The argument that enslavement was a natural step to Christianity was dismissed contemptuously by other Dominican scholars, who, like Las Casas, joined the just war debate. There was absolutely nothing that Jesus taught for example which said that a soul’s freedom may be purchased with the body’s enslavement. Human debasement for economic profit could hardly be justified under any terms other than greed, and, in the Christian cosmos, greed was a sin of major proportions.

The debate in mid-century Spain which took place at an old university city of Valladolid was actually called by the Charles V, then the King of Spain and the Emperor of the Holy Roman Empire. Never in the annals of history was a monumental conquest halted to debate the justice or righteousness of their cause.

The debate, like so many academic debates, went on for years and never was really resolved, but the question remains: what makes a just war?

Certainly religion played a major role in this debate. Could pagans and heathens—the Indians of the New World– be brought to Christianity through force? Some argued that “yes, saving people’s immortal souls” overrode every other ethical, moral, and/or legal concern. Others challenged this view, claiming the higher moral and Christian virtue of love. True conversion could only be done through love and peace, not war and force.

Today every nation and people who make war of course claim the high ground of justice and righteousness. Islamic radicals, Sudanese satraps, Afghan jihadists, Russian imperialists, they all have to persuade their people that their cause is right and just, and often holy in the light of their religion.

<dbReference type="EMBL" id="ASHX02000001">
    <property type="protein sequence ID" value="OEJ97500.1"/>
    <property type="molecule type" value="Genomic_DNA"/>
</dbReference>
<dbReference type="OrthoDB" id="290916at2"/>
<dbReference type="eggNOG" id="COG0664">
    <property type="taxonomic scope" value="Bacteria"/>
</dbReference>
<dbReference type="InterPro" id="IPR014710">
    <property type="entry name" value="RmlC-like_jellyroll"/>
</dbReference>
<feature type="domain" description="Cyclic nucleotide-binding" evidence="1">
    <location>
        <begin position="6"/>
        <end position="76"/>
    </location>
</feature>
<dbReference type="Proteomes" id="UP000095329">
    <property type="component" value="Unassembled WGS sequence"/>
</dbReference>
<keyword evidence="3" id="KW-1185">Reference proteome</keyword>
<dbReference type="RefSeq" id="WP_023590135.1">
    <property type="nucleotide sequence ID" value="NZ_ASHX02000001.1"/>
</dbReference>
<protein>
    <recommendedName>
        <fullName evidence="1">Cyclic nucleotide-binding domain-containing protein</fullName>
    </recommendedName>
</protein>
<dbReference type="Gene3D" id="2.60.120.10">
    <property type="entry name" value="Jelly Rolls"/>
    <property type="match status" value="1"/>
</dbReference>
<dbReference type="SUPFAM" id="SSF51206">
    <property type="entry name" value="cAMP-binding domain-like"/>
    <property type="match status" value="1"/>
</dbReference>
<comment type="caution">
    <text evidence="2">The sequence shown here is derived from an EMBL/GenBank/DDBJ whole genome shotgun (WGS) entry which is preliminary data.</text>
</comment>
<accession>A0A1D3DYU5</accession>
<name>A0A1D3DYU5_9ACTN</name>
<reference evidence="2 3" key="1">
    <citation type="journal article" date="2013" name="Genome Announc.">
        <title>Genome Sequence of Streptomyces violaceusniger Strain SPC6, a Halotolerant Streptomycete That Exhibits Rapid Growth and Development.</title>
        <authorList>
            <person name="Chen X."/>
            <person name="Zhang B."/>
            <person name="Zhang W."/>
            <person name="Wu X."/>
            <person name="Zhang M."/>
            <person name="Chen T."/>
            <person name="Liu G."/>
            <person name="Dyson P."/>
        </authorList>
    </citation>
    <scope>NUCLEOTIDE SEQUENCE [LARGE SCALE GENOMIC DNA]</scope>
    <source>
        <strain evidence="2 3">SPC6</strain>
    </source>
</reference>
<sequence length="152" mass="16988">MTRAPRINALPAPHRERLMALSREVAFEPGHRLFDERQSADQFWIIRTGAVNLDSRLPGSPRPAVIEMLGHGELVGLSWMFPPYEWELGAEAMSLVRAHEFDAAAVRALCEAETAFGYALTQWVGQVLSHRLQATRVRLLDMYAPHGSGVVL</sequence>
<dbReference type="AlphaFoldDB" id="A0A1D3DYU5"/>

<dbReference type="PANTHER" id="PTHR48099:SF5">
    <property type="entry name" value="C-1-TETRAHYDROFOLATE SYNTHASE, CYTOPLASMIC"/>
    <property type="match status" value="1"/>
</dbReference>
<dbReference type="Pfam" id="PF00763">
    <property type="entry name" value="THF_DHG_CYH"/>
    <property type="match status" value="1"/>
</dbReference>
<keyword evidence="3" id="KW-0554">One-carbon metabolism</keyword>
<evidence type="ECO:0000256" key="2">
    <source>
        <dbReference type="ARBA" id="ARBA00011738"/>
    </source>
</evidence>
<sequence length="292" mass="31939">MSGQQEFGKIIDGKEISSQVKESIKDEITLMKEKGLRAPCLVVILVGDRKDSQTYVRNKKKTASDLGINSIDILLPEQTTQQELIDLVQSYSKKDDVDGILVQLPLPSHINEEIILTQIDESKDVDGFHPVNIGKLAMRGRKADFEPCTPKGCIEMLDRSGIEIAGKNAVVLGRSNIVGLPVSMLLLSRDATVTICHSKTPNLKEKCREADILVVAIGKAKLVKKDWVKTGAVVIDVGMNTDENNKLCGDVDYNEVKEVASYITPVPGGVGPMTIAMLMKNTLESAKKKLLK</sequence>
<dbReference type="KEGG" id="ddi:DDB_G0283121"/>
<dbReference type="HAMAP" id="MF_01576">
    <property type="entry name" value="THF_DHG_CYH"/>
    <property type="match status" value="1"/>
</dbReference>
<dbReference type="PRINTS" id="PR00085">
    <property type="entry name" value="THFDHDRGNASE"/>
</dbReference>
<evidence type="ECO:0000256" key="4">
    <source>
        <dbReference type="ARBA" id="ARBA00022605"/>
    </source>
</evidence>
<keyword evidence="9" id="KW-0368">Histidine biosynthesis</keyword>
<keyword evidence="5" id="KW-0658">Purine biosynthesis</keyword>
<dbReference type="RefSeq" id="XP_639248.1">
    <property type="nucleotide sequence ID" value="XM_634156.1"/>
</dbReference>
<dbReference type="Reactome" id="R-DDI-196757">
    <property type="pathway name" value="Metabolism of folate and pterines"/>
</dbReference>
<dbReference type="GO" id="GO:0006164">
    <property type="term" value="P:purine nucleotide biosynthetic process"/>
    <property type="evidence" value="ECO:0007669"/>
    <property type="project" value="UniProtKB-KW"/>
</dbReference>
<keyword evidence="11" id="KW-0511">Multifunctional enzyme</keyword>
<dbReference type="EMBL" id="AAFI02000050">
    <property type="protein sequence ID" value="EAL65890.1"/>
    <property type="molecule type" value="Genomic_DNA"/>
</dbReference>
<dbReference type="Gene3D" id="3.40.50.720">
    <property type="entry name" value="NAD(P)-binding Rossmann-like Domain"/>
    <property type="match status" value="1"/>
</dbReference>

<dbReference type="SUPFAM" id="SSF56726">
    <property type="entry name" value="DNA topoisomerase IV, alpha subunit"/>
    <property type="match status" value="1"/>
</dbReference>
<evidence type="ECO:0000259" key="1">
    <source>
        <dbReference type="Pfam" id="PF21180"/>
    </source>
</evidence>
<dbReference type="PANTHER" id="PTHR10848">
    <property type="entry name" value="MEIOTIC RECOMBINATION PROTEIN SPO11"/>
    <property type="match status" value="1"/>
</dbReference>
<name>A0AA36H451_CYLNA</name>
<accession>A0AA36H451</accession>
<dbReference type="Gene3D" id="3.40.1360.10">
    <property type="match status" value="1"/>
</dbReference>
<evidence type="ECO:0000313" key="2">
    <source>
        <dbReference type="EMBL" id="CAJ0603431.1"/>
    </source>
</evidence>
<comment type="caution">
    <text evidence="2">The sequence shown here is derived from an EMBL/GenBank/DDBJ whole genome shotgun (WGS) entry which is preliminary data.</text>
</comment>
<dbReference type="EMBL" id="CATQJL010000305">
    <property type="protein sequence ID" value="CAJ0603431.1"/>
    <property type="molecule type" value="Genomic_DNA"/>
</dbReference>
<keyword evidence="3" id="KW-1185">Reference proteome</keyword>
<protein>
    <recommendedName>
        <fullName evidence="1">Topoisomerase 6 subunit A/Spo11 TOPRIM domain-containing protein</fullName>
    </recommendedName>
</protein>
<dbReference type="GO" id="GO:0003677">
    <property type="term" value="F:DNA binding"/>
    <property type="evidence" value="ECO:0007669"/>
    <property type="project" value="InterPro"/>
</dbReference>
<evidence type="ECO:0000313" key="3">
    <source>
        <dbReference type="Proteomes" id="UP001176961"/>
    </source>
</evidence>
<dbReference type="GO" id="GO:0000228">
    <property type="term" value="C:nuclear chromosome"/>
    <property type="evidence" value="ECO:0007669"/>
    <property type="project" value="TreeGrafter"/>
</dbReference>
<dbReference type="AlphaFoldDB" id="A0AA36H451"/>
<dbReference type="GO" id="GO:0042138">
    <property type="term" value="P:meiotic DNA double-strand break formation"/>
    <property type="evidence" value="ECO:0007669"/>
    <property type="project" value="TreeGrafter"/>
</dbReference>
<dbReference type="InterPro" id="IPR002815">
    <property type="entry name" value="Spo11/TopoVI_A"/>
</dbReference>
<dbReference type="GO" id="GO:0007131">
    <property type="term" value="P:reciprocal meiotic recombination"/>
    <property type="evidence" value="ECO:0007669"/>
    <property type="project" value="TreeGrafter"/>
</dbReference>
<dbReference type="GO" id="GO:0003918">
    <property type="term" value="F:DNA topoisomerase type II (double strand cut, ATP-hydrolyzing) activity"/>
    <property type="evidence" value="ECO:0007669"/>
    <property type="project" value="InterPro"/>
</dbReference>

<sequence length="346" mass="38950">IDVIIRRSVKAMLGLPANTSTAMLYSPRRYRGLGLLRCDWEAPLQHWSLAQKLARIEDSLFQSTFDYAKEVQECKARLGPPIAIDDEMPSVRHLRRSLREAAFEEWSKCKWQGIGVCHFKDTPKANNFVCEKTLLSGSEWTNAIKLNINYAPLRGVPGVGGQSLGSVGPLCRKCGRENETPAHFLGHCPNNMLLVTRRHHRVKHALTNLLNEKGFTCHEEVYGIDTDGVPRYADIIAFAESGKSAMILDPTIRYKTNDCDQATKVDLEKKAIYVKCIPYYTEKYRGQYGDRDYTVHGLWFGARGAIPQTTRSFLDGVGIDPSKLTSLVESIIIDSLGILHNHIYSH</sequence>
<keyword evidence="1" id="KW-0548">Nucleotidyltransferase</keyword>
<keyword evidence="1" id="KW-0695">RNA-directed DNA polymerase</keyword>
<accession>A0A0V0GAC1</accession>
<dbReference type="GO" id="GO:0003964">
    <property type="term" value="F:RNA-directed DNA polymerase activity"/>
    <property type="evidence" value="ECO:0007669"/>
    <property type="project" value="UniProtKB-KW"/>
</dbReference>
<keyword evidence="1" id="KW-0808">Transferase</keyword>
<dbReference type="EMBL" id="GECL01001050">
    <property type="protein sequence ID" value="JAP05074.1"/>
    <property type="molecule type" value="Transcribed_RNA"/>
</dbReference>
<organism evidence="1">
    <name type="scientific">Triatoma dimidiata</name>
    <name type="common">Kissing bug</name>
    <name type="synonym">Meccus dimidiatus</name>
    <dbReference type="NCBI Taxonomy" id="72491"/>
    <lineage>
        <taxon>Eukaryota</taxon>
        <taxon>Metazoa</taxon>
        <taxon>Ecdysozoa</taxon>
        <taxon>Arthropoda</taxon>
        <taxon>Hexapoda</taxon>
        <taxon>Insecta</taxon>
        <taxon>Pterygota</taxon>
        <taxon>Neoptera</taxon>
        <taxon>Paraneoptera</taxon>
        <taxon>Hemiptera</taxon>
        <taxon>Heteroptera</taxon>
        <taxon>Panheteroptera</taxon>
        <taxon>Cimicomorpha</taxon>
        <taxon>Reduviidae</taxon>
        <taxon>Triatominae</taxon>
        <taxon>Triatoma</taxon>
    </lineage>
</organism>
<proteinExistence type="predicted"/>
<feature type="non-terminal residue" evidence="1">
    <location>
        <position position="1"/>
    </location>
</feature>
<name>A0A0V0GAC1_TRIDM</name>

In the current iteration of the long struggle between Israelis and Palestinians, one searches, sometimes in vain, for the deep currents of justice that have to underlay any legitimate cause for war and violence. Justice favors the Jews, if one reads the Bible carefully, especially the Old Testament. Both sides have claims to land based on heredity and history, but one side always holds the trump card of justice.

In the American Civil War, who fought the just war? No matter how brave, how valorous, how sacrificing both sides may have fought, one fought for a nobler, more just cause than the other.

Today, there seems to be a rising crescendo of violence around the globe. It may just be that we tend myopically to focus on our problems, and forget how horrible wars afflicted the past, such as the Great War of 1914-1918. It began exactly one hundred years ago this month, and the casualties numbered not in the thousands, but in the tens of millions, and some countries, such as England, suffered the loss of just about an entire generation, never really to recover in modern times.

We need to hold our leaders accountable for wars, or near wars, or limited armed conflicts, or whatever euphemism is the popular one of the day for sending men and women into harm’s way. Force them to answer the question: is this a just war?

It should produce a profound debate, one we should always have in any conflict. As we debate the issue, we will see what core values truly drive and sustain our culture and civilization.

Not to be too flip in closing, but I can get a pretty good idea of how someone lives and thinks. I just ask them three simple questions: how do you spend your money? What do you watch on television? What do you do on social media?

We need to develop a similar set of questions to ask all leaders who would lead us into war. It should lead to a useful debate of the leading candidates as we look ahead to the presidential campaign of 2016.

The talking heads of CNN, FOX, CBS, etc. could start with the question: what is a just war?

Published in my column The Port Rail as Is there Really Such a Thing as a Just War in The Tuscaloosa News, Sunday, August 17, 2014.